Like a surly indie kid with his finger on a TV remote control, men’s fashion has flicked the color button and turned the whole world black and gray. This season men’s fashion is saying it loud and clear: color sucks.
Inky shades dominated collections across the menswear spectrum, from Alexander Wang to Miuccia Prada and Hedi Slimane at Saint Laurent. If it’s a color-fix you’re after this season: you’ll need to head south. Far south.
Winter is, of course, the time of year to wear darker, richer shades—an acid-yellow T-shirt looks fine on a beach in August, but it does none of us any favors in mid-November. But it’s unusual for all the lights be turned out from high-end to discount at precisely the same time. Men’s fashion across the board is having a dark night of the soul.
What exactly is going on?
“I can’t remember a menswear season when black has dominated to this degree,” Ryan Thompson, co-founder of Conversational Style, told the Observer. “It’s as if the designers from every level of the industry have all looked at the worrying news from around the world right now and taken it to heart with their color choice. It’s an unprecedented fashion blackout!”
We should not be so surprised that Hedi Slimane has taken this turn to the dark side. After all, his hometown of Los Angeles and further north on the West Coast has been regularly pimping the black-is-cool line since the early ’90s, when Marc Jacobs’ legendary grunge collection for Perry Ellis put a new spin on designer menswear. In fact, Slimane’s collection takes its inspiration from a bunch of young, achingly cool, black-clad musicians he has been taking pictures of in Paris. Slimane is also a respected black and white portrait photographer, by the way. You can almost smell the whiff of Gauloises cigarettes from his dark-hued, skinny clothes this season.
It was somber too, at Riccardo Tisci’s Givenchy fall offering. The program notes at his fashion show referred to the designer’s “darkest obsessions” without explicitly stating what they were. The phrase implied something unwholesome and even Satanic underlined by the presentation’s glittery red catwalk, offset by the unrelentingly dark tailoring. The audience might well have been at a funeral, albeit a very chic one, with buff young men in attendance.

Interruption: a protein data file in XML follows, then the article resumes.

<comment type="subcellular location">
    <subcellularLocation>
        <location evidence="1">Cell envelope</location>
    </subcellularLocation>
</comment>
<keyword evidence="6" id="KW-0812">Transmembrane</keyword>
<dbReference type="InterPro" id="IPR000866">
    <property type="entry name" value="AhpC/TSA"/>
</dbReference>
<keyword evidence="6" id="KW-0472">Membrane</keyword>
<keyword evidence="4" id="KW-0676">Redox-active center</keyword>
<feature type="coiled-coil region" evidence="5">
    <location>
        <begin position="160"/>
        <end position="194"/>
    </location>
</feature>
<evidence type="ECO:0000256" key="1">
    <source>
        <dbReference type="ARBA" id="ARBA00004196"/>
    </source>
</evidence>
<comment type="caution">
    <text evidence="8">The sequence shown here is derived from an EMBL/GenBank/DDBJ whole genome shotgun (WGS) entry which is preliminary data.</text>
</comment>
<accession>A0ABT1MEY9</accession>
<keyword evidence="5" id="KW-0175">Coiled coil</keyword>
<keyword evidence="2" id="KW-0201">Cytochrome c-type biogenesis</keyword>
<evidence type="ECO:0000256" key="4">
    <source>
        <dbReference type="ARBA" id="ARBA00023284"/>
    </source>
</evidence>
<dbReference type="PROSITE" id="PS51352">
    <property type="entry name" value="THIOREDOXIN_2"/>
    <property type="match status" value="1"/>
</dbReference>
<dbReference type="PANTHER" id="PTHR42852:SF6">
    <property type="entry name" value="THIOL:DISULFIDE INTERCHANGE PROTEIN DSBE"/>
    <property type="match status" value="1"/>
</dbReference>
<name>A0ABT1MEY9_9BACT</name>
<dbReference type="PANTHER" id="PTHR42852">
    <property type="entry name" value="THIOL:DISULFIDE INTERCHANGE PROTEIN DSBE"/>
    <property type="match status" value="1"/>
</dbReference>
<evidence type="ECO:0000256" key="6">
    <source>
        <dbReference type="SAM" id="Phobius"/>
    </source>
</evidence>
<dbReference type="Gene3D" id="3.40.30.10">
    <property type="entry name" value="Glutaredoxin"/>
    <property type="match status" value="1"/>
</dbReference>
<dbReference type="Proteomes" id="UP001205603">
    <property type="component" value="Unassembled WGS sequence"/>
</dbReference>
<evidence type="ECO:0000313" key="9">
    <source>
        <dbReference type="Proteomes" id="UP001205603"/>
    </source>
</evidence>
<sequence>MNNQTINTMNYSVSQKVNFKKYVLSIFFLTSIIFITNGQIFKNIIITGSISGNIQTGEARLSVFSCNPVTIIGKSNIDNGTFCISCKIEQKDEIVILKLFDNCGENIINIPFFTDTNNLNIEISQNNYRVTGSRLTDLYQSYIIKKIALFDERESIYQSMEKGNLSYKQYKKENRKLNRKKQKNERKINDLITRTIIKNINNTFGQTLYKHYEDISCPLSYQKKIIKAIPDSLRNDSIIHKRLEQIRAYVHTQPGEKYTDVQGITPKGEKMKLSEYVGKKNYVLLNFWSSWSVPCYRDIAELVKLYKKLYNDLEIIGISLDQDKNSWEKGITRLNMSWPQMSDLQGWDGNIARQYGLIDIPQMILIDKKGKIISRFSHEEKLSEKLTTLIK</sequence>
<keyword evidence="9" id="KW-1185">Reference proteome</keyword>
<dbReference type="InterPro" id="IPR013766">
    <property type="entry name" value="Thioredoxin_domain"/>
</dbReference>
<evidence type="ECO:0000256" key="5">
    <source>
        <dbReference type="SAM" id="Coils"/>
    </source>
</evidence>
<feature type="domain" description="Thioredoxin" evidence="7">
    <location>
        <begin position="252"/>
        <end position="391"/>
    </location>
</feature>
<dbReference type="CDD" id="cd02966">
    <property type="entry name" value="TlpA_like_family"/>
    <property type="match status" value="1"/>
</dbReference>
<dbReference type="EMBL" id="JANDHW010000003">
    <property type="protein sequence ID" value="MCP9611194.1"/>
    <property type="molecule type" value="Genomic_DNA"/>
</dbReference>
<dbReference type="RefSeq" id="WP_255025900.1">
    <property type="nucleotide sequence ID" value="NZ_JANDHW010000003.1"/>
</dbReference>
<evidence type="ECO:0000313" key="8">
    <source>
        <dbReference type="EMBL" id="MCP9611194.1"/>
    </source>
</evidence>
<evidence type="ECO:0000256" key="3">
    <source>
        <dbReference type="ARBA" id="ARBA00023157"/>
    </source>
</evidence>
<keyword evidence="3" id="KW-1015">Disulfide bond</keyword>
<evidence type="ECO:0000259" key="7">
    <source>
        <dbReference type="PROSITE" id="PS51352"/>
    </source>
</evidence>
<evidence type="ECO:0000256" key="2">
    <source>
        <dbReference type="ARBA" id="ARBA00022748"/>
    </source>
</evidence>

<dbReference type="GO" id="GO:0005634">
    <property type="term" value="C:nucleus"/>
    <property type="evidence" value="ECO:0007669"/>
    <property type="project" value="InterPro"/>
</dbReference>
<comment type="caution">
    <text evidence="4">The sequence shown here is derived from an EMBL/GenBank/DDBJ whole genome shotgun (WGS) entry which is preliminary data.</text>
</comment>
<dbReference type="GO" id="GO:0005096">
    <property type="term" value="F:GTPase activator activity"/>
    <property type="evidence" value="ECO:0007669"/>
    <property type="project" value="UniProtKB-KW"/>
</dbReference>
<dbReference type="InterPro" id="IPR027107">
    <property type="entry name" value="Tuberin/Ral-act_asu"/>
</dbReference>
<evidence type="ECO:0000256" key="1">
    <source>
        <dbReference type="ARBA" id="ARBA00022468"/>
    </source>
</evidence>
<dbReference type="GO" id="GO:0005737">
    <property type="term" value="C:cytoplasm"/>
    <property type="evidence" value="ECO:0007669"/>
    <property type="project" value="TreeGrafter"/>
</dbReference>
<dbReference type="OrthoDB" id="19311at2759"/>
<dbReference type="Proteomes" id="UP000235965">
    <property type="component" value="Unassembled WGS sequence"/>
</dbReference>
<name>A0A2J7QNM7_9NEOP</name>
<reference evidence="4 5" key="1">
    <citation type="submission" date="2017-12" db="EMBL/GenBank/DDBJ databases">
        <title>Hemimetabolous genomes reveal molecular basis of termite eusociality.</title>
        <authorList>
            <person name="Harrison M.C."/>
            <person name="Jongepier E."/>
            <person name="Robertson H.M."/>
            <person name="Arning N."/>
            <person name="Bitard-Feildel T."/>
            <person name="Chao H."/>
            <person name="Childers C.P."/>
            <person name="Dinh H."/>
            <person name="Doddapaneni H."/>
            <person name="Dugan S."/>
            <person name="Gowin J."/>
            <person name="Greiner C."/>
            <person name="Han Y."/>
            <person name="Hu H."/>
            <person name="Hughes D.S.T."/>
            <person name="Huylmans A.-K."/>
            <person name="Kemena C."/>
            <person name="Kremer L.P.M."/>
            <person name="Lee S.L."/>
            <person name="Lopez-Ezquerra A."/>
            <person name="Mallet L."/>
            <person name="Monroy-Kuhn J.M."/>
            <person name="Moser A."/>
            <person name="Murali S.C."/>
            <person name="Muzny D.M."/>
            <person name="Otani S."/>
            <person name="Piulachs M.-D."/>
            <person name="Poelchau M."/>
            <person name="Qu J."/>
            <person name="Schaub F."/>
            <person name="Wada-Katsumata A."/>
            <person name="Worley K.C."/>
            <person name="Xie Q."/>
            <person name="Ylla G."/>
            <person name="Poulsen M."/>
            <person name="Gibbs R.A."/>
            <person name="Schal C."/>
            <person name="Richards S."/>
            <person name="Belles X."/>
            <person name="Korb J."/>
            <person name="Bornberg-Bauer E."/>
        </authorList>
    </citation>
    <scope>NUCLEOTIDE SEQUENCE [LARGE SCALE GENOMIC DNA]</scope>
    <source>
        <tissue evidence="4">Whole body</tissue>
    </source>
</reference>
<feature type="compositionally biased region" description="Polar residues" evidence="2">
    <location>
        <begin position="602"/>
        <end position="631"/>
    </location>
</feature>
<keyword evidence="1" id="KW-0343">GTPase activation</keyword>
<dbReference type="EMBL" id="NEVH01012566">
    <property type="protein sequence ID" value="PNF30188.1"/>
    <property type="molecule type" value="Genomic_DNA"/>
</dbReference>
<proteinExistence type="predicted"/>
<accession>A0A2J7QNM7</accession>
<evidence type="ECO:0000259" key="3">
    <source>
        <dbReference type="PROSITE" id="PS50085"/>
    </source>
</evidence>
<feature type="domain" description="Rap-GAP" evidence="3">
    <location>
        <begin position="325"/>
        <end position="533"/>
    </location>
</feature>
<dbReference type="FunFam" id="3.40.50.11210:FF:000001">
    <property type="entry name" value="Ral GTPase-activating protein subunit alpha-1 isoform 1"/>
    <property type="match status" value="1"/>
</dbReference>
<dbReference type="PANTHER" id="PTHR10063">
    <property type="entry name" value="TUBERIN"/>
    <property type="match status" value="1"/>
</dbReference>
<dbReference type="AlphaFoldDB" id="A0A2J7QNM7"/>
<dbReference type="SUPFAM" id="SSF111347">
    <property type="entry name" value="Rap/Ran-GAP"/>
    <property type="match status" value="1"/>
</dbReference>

‘Black implies invisibility. What, in fact, are you hiding from? What are you not willing to express? What are you too scared to broach through wearing this color? What does wearing head-to-toe black say about your personality?’
There was a logic to the cropped trousered charcoal, black and midnight tailoring at Alexander McQueen. The anniversary of the First World War was inspiration for the label’s creative director Sarah Burton. It is hardly a theme that wouldn’t inspire thoughts of loss, regret and clothes of the darkest hues, predominantly black. That color again.
“Black is a safety net,” says Sam Clarke, a style consultant who helps businesspeople with their image and fashion. “It’s a color, or rather a non-color, through which we can hide who we really are.” According to Clarke, black is a color that’s worth analyzing rather than just taking at face value. “Black implies invisibility,” she says. “What, in fact, are you hiding from? What are you not willing to express? What are you too scared to broach through wearing this color? What does wearing head-to-toe black say about your personality?” These questions may imply that anyone wearing all black may need therapy. On the other hand, men may just be discovering, in this basic, something women have known all along. Black clothes tend to make us look slimmer. The none-shade is also universally flattering for all skintones. The color neatens up a casual look. Jeans, sweaters and sports jackets look smarter in black than any other shade, as proved by the collection from newcomers Engineered Garments this fall. And, of course, black clothes hide the dirt, which in grimy cities from New York to New Delhi, is a huge benefit.
“If you choose to wear black you can make your somber look much more interesting with the accessories you choose,” said Ms. Clarke, keen to throw a life-line to those in league with the dark side. “There’s a way to elevate black to another level, to make it more energetic,” she suggested. “You must energize it with color in the socks you wear, your scarf or hat. In fact, one of the best assets of black is just how well it sets other colors off brilliantly. Be bold!”
Which is probably why Alexander Wang’s latest offering of sports-luxe menswear used just such splashes of color to great effect. Against a mostly black backdrop of parkas, nylon hoodies and tailoring, the designer added electric bolts of color like sunlight breaking through clouds. So perhaps that acid-bright T-shirt doesn’t need to be kept for summer after all. If worn, though, do ensure the jacket and pants teamed with it are black. Very black.